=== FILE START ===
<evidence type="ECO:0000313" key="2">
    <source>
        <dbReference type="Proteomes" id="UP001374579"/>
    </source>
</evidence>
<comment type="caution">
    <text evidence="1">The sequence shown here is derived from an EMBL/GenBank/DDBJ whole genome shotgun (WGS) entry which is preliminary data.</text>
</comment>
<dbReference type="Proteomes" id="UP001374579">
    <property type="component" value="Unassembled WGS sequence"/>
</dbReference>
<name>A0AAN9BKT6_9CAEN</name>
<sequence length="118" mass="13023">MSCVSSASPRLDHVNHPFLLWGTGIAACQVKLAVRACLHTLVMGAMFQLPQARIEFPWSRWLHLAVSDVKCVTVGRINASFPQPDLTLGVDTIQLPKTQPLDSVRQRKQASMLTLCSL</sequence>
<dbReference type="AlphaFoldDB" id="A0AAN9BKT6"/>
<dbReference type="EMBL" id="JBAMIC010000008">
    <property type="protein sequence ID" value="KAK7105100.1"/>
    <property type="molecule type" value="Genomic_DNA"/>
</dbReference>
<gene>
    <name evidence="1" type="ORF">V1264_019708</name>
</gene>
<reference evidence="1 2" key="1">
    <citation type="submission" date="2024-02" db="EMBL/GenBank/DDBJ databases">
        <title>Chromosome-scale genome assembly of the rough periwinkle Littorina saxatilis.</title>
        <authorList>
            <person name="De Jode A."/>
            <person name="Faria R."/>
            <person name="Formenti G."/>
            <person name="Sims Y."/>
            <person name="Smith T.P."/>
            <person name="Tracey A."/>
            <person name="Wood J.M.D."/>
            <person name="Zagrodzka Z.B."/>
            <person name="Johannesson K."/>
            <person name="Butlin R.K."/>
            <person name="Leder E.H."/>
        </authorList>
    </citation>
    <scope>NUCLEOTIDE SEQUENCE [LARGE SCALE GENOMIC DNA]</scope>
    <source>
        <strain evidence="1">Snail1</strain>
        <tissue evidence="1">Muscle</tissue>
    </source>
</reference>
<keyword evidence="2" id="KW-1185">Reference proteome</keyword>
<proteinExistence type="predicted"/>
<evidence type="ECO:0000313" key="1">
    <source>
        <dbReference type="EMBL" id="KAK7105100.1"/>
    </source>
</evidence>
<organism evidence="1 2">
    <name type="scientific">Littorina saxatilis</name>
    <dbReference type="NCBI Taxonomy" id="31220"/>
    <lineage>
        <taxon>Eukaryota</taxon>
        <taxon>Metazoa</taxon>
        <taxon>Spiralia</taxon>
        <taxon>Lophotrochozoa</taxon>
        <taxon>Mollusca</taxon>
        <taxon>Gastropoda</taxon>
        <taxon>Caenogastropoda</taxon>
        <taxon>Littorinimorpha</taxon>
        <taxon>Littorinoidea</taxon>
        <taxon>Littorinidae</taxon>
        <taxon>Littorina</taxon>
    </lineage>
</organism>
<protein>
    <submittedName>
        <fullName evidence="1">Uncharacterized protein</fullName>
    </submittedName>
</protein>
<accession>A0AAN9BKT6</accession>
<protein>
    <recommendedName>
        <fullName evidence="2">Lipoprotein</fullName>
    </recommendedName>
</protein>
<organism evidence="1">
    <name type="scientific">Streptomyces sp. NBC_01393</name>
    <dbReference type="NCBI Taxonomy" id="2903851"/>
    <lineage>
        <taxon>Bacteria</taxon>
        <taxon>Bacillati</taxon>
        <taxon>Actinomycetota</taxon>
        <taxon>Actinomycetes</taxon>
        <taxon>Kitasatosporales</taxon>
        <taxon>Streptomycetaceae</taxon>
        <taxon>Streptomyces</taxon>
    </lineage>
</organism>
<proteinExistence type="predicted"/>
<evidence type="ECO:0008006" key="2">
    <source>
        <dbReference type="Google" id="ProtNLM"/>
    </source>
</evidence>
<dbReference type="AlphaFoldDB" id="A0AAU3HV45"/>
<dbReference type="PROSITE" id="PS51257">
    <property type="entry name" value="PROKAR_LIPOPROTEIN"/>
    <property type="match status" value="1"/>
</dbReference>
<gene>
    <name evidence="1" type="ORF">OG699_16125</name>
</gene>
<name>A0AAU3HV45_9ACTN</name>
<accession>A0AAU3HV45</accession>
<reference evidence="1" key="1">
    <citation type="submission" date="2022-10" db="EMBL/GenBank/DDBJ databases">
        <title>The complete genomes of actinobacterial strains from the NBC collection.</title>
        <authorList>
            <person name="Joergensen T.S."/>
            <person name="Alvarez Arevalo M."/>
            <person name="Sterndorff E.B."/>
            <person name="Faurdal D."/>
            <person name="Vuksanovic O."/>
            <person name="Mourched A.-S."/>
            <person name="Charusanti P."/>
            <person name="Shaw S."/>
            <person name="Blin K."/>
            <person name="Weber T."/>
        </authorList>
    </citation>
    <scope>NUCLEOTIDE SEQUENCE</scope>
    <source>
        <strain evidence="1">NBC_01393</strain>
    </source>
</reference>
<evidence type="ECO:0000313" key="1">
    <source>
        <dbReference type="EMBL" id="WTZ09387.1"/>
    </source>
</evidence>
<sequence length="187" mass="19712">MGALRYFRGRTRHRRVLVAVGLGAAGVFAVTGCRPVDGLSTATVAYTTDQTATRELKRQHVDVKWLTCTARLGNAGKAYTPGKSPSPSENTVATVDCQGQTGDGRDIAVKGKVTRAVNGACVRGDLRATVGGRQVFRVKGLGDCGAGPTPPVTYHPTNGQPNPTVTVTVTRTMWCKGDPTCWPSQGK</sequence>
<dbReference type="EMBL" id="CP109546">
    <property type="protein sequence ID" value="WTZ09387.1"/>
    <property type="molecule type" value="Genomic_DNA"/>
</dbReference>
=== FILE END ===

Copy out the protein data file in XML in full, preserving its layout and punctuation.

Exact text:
<evidence type="ECO:0000313" key="2">
    <source>
        <dbReference type="Proteomes" id="UP001374579"/>
    </source>
</evidence>
<comment type="caution">
    <text evidence="1">The sequence shown here is derived from an EMBL/GenBank/DDBJ whole genome shotgun (WGS) entry which is preliminary data.</text>
</comment>
<dbReference type="Proteomes" id="UP001374579">
    <property type="component" value="Unassembled WGS sequence"/>
</dbReference>
<name>A0AAN9BKT6_9CAEN</name>
<sequence length="118" mass="13023">MSCVSSASPRLDHVNHPFLLWGTGIAACQVKLAVRACLHTLVMGAMFQLPQARIEFPWSRWLHLAVSDVKCVTVGRINASFPQPDLTLGVDTIQLPKTQPLDSVRQRKQASMLTLCSL</sequence>
<dbReference type="AlphaFoldDB" id="A0AAN9BKT6"/>
<dbReference type="EMBL" id="JBAMIC010000008">
    <property type="protein sequence ID" value="KAK7105100.1"/>
    <property type="molecule type" value="Genomic_DNA"/>
</dbReference>
<gene>
    <name evidence="1" type="ORF">V1264_019708</name>
</gene>
<reference evidence="1 2" key="1">
    <citation type="submission" date="2024-02" db="EMBL/GenBank/DDBJ databases">
        <title>Chromosome-scale genome assembly of the rough periwinkle Littorina saxatilis.</title>
        <authorList>
            <person name="De Jode A."/>
            <person name="Faria R."/>
            <person name="Formenti G."/>
            <person name="Sims Y."/>
            <person name="Smith T.P."/>
            <person name="Tracey A."/>
            <person name="Wood J.M.D."/>
            <person name="Zagrodzka Z.B."/>
            <person name="Johannesson K."/>
            <person name="Butlin R.K."/>
            <person name="Leder E.H."/>
        </authorList>
    </citation>
    <scope>NUCLEOTIDE SEQUENCE [LARGE SCALE GENOMIC DNA]</scope>
    <source>
        <strain evidence="1">Snail1</strain>
        <tissue evidence="1">Muscle</tissue>
    </source>
</reference>
<keyword evidence="2" id="KW-1185">Reference proteome</keyword>
<proteinExistence type="predicted"/>
<evidence type="ECO:0000313" key="1">
    <source>
        <dbReference type="EMBL" id="KAK7105100.1"/>
    </source>
</evidence>
<organism evidence="1 2">
    <name type="scientific">Littorina saxatilis</name>
    <dbReference type="NCBI Taxonomy" id="31220"/>
    <lineage>
        <taxon>Eukaryota</taxon>
        <taxon>Metazoa</taxon>
        <taxon>Spiralia</taxon>
        <taxon>Lophotrochozoa</taxon>
        <taxon>Mollusca</taxon>
        <taxon>Gastropoda</taxon>
        <taxon>Caenogastropoda</taxon>
        <taxon>Littorinimorpha</taxon>
        <taxon>Littorinoidea</taxon>
        <taxon>Littorinidae</taxon>
        <taxon>Littorina</taxon>
    </lineage>
</organism>
<protein>
    <submittedName>
        <fullName evidence="1">Uncharacterized protein</fullName>
    </submittedName>
</protein>
<accession>A0AAN9BKT6</accession>
<protein>
    <recommendedName>
        <fullName evidence="2">Lipoprotein</fullName>
    </recommendedName>
</protein>
<organism evidence="1">
    <name type="scientific">Streptomyces sp. NBC_01393</name>
    <dbReference type="NCBI Taxonomy" id="2903851"/>
    <lineage>
        <taxon>Bacteria</taxon>
        <taxon>Bacillati</taxon>
        <taxon>Actinomycetota</taxon>
        <taxon>Actinomycetes</taxon>
        <taxon>Kitasatosporales</taxon>
        <taxon>Streptomycetaceae</taxon>
        <taxon>Streptomyces</taxon>
    </lineage>
</organism>
<proteinExistence type="predicted"/>
<evidence type="ECO:0008006" key="2">
    <source>
        <dbReference type="Google" id="ProtNLM"/>
    </source>
</evidence>
<dbReference type="AlphaFoldDB" id="A0AAU3HV45"/>
<dbReference type="PROSITE" id="PS51257">
    <property type="entry name" value="PROKAR_LIPOPROTEIN"/>
    <property type="match status" value="1"/>
</dbReference>
<gene>
    <name evidence="1" type="ORF">OG699_16125</name>
</gene>
<name>A0AAU3HV45_9ACTN</name>
<accession>A0AAU3HV45</accession>
<reference evidence="1" key="1">
    <citation type="submission" date="2022-10" db="EMBL/GenBank/DDBJ databases">
        <title>The complete genomes of actinobacterial strains from the NBC collection.</title>
        <authorList>
            <person name="Joergensen T.S."/>
            <person name="Alvarez Arevalo M."/>
            <person name="Sterndorff E.B."/>
            <person name="Faurdal D."/>
            <person name="Vuksanovic O."/>
            <person name="Mourched A.-S."/>
            <person name="Charusanti P."/>
            <person name="Shaw S."/>
            <person name="Blin K."/>
            <person name="Weber T."/>
        </authorList>
    </citation>
    <scope>NUCLEOTIDE SEQUENCE</scope>
    <source>
        <strain evidence="1">NBC_01393</strain>
    </source>
</reference>
<evidence type="ECO:0000313" key="1">
    <source>
        <dbReference type="EMBL" id="WTZ09387.1"/>
    </source>
</evidence>
<sequence length="187" mass="19712">MGALRYFRGRTRHRRVLVAVGLGAAGVFAVTGCRPVDGLSTATVAYTTDQTATRELKRQHVDVKWLTCTARLGNAGKAYTPGKSPSPSENTVATVDCQGQTGDGRDIAVKGKVTRAVNGACVRGDLRATVGGRQVFRVKGLGDCGAGPTPPVTYHPTNGQPNPTVTVTVTRTMWCKGDPTCWPSQGK</sequence>
<dbReference type="EMBL" id="CP109546">
    <property type="protein sequence ID" value="WTZ09387.1"/>
    <property type="molecule type" value="Genomic_DNA"/>
</dbReference>